Congregation of the Blessed Sacrament

Congregation of The Blessed Sacrament
Societas Sanctissimi Sacramenti
Abbreviation S.S.S., Sacramentine
Motto Adveniat Regnum Tuum Eucharisticum
May Your Eucharistic Kingdom Come
Formation 13 May 1856 (1856-05-13)
Type Catholic religious order
Headquarters Via G. B. De Rossi 46, 00161 Rome, Italy, General Curia (administration)
  • Rome, Italy
Coordinates 41°55′01.8″N 12°31′04.5″E / 41.917167°N 12.517917°E / 41.917167; 12.517917Coordinates: 41°55′01.8″N 12°31′04.5″E / 41.917167°N 12.517917°E / 41.917167; 12.517917
Superior General of the Congregation of The Blessed Sacrament
Very Rev. Eugênio Barbosa Martins, S.S.S.
Key people
Peter Julian Eymard
Lodovico Longari
Giovanni Nadiani
Main organ
General Curia

The Congregation of the Blessed Sacrament (S.S.S.) is a Catholic religious congregation of priests, deacons, and brothers founded by St. Peter Julian Eymard. By their life and activities, they assist the Church in her efforts to form Christian communities whose center of life is the Eucharist. They commit themselves to the implementation of this ideal in collaboration with lay men and women engaged in various ministries.


The Congregation of the Blessed Sacrament, whose name in Latin is Societas Sanctissimi Sacramenti, was founded in Paris, France, on May 13, 1856, by a French priest, Saint Peter Julian Eymard. As he searched for response to the needs and challenges of his time, he found the answer in the love of God manifested in a special way in the Eucharist. During Eymard’s lifetime, the character of French Catholicism was changing from a religion of guilt and fear to a religion based on God’s mercy and love. Eymard was a leading figure in this transition.[1]

Founder – St. Peter Julian Eymard

Pierre Eymard

Eymard was born February 4, 1811, at La Mure, Isère, France. He was a contemporary and a friend of Peter Chanel, John Vianney, Marcellin Champagnat, and the sculptor, Auguste Rodin. On July 20, 1834, Eymard was ordained a priest for the Diocese of Grenoble, and in 1839, he joined the Marist Fathers. He worked with the Third Order of Mary and other lay organizations promoting devotion to the Blessed Virgin Mary and to the Eucharist, particularly the Forty Hours Devotion.

Eymard became familiar with the practice of sustained eucharistic worship during a visit to Paris in 1849, when he met with members of the Association of Nocturnal Adorers who had established exposition and perpetual adoration of the Blessed Sacrament at the Basilica of Our Lady of Victories.[1] In 1856, Eymard left the Marist order and founded the Congregation of the Blessed Sacrament for men, and, in 1858, together with Marguerite Guillot the Servants of the Blessed Sacrament, a contemplative congregation for women.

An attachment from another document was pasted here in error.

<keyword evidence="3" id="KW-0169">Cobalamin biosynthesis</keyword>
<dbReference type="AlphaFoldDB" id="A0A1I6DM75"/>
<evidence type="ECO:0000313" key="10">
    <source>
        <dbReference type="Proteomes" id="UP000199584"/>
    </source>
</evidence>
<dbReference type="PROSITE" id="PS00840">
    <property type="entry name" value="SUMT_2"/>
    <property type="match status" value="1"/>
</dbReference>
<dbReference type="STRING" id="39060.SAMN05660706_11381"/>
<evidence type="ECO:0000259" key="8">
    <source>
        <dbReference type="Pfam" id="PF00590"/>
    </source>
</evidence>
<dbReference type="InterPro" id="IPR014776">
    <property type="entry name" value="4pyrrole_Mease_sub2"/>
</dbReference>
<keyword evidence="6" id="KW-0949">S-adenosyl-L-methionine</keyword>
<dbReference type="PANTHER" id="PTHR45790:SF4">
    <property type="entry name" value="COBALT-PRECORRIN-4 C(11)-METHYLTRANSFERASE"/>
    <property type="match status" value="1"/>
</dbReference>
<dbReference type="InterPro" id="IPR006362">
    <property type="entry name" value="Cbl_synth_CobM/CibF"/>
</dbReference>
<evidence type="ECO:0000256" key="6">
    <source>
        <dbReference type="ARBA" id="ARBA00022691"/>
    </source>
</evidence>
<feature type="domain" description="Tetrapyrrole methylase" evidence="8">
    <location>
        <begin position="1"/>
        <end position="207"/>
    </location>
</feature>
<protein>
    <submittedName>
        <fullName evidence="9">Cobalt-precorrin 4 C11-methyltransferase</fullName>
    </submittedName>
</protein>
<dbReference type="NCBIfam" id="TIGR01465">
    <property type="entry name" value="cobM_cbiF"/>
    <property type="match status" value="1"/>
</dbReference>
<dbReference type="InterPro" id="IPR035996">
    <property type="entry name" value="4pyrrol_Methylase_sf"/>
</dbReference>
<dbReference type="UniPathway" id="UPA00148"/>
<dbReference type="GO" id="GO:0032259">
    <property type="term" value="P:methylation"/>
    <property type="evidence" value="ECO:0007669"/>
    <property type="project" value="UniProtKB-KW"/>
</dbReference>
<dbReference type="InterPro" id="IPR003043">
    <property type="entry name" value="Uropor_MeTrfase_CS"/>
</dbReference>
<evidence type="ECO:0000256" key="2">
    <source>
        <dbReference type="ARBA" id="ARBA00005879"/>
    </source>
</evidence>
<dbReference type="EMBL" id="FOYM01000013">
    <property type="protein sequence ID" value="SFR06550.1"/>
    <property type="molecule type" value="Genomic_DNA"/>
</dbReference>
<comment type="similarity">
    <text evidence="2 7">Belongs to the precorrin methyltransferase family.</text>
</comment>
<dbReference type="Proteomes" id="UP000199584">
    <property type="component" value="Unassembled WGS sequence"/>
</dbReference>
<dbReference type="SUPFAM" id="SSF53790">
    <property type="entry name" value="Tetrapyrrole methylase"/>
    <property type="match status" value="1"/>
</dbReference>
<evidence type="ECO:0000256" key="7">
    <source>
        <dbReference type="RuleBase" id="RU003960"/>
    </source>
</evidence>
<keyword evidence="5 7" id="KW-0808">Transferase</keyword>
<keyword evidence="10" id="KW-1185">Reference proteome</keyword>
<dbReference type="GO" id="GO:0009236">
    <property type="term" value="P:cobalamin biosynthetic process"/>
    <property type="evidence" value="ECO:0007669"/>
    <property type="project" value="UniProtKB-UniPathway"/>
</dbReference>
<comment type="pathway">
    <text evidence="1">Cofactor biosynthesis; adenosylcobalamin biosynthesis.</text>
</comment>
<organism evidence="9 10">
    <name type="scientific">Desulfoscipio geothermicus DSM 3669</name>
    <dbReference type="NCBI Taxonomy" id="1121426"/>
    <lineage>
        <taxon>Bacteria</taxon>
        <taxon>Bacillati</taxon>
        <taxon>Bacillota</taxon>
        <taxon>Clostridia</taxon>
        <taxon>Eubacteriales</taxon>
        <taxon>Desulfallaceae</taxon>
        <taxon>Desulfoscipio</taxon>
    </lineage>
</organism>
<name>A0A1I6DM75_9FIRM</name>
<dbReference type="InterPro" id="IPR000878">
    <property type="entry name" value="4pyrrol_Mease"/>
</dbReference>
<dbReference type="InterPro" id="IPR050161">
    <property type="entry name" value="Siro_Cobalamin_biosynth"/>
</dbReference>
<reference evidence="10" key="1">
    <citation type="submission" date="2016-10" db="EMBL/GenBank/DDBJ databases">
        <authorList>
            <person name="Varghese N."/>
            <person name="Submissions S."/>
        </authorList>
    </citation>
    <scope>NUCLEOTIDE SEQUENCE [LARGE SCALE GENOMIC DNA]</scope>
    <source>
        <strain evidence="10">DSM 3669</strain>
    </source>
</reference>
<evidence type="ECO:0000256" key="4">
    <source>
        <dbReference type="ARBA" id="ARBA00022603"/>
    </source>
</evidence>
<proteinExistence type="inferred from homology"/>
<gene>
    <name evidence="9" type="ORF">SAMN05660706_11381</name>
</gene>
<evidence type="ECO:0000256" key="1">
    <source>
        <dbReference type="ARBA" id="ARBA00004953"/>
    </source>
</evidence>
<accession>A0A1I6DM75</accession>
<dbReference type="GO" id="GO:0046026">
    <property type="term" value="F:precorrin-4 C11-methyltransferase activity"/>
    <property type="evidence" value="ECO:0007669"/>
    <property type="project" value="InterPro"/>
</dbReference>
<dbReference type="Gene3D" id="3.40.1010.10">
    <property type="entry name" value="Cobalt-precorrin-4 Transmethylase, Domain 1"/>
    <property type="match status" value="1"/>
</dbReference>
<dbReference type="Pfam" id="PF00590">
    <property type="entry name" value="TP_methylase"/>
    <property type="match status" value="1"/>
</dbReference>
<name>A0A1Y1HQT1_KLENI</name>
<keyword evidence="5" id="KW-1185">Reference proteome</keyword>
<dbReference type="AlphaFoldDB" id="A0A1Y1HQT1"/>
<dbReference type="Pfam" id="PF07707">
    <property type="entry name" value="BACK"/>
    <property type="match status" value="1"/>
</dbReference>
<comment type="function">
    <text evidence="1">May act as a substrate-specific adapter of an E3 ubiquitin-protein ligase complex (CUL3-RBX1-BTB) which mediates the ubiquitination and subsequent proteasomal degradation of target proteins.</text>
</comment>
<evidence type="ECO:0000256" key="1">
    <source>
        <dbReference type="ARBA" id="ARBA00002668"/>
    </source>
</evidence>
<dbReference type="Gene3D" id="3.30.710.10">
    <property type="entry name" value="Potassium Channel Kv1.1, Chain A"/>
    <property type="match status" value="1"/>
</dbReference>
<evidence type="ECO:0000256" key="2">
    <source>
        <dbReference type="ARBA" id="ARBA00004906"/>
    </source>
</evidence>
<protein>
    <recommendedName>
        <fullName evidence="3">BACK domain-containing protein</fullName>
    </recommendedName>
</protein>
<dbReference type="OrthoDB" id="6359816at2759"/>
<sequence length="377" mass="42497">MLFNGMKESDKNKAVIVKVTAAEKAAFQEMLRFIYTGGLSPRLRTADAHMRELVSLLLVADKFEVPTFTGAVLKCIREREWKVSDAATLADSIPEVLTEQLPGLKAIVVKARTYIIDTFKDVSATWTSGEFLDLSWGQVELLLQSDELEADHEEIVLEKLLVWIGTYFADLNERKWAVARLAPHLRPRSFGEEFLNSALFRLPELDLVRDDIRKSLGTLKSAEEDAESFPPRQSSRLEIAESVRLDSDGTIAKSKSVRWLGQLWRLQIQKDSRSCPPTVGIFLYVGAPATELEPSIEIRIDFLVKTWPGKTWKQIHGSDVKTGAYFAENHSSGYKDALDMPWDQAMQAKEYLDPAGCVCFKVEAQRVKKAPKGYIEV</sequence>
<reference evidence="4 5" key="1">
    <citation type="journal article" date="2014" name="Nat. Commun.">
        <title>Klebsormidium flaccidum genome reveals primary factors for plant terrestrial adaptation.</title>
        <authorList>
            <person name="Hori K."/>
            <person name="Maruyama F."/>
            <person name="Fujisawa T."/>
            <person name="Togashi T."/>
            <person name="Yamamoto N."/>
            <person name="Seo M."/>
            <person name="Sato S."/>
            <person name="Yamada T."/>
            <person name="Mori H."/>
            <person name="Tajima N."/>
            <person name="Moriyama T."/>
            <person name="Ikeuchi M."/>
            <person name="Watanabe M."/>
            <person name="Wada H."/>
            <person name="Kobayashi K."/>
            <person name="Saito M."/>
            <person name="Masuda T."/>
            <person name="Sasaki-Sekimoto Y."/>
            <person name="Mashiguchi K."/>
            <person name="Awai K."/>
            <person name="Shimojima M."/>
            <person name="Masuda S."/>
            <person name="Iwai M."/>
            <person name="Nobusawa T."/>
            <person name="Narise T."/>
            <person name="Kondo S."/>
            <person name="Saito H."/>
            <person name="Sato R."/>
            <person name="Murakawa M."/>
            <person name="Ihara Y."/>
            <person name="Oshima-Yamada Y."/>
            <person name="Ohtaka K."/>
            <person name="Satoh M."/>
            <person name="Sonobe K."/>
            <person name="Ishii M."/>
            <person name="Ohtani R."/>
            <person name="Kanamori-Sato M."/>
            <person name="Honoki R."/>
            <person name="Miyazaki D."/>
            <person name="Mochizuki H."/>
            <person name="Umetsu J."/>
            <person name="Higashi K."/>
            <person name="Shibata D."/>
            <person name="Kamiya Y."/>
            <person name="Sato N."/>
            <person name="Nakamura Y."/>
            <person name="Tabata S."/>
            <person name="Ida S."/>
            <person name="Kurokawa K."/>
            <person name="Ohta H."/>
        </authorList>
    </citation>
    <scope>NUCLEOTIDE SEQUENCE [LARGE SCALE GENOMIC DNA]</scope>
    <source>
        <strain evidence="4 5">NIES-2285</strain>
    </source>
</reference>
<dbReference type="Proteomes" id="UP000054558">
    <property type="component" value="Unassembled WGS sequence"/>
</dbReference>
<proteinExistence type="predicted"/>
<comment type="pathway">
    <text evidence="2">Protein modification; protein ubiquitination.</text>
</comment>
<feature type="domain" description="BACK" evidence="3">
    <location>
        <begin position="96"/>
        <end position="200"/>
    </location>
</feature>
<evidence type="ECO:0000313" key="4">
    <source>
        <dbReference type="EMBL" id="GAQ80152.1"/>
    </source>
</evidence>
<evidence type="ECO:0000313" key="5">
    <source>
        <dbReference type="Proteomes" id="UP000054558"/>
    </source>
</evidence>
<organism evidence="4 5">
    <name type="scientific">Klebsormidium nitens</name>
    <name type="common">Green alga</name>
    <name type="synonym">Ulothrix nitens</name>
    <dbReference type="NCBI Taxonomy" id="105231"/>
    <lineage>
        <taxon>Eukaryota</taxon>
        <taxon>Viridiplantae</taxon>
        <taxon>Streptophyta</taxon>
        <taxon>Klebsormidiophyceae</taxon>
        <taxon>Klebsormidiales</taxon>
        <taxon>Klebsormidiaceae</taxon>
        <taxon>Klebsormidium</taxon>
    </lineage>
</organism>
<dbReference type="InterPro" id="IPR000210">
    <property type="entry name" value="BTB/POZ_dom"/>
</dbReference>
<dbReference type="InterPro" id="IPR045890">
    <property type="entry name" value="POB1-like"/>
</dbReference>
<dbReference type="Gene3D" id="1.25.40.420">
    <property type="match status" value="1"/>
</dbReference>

Eymard died on August 1, 1868.[2] He was declared venerable in 1908, beatified in 1925, and canonized by Pope John XXIII on December 9, 1962. His feast day is celebrated in the Roman Catholic Church on August 2. He was named Apostle of the Eucharist.

On May 13, 1856 Eymard received permission from the Paris bishops to establish the Blessed Sacrament Congregation. The first community established at 114 rue d’Enfer, Paris.[1]

The Congregation of the Blessed Sacrament began working with children in Paris to prepare them to receive their First Communion. It also reached out to non-practicing Catholics, inviting them to repent and begin receiving Communion again. In 1859 he opened a second community at Marseilles and placed in charge of it his first companion, Fr. Raymond De Cuers. A third foundation was established at Antwerp; then two others at Brussels and a formation house for the novitiate at Saint Maurice in the diocese of Versailles.[2]

Eucharistic Charism

Believing that Christ in the Eucharist has the power to effect a radical transformation in our society and in all people. The power of the Eucharist motivates and strengthens everyone to work for the establishment of Christ's Kingdom on earth. Each religious proclaims the reality of God's love in the Eucharist by his "gift of self" to Him and his brothers and sisters. By prayer in the presence of the Blessed Sacrament and an active apostolic life, he strives to make Christ in the Eucharist better known and loved.

Eymard was a tireless proponent of frequent Holy Communion, an idea given more authoritative backing by Pope Pius X in 1905.


Following in the footsteps of Father Eymard, the mission of the Congregation of the Blessed Sacrament is to respond to the hungers of the human family with the riches of God's love manifested in the Eucharist.Rule 3, Rule of Life of the SSS[3]

Conscious of a call to bear prophetic witness to the Eucharist, members of the Congregation commit themselves to the renewal of Church and society through this sacrament, especially by gathering communities characterized by hospitality, reconciliation, and service; and celebrating the Eucharist as the source and summit of the life of the Church; ...[4]

By our life and activities, we share in the mission of the Church, so that the Eucharist may be celebrated in truth, that the faithful may grow in their communion with the Lord through Eucharistic adoration in the setting of solemn exposition, that they may commit themselves to the renewal of their Christian communities, and collaborate in liberating individuals and society from the forces of evil.

United in Spirit with those who are poor and weak, we oppose everything which degrades human dignity and we proclaim a more just and brotherly world as we await the coming of the Lord

The Congregation Today

Since its founding, the members of the congregation have reached all continents of the globe and continue the mission begun by St. Peter Julian Eymard. Currently numbering a little less than a thousand religious, they are present in thirty different countries throughout the world.

See also


External links

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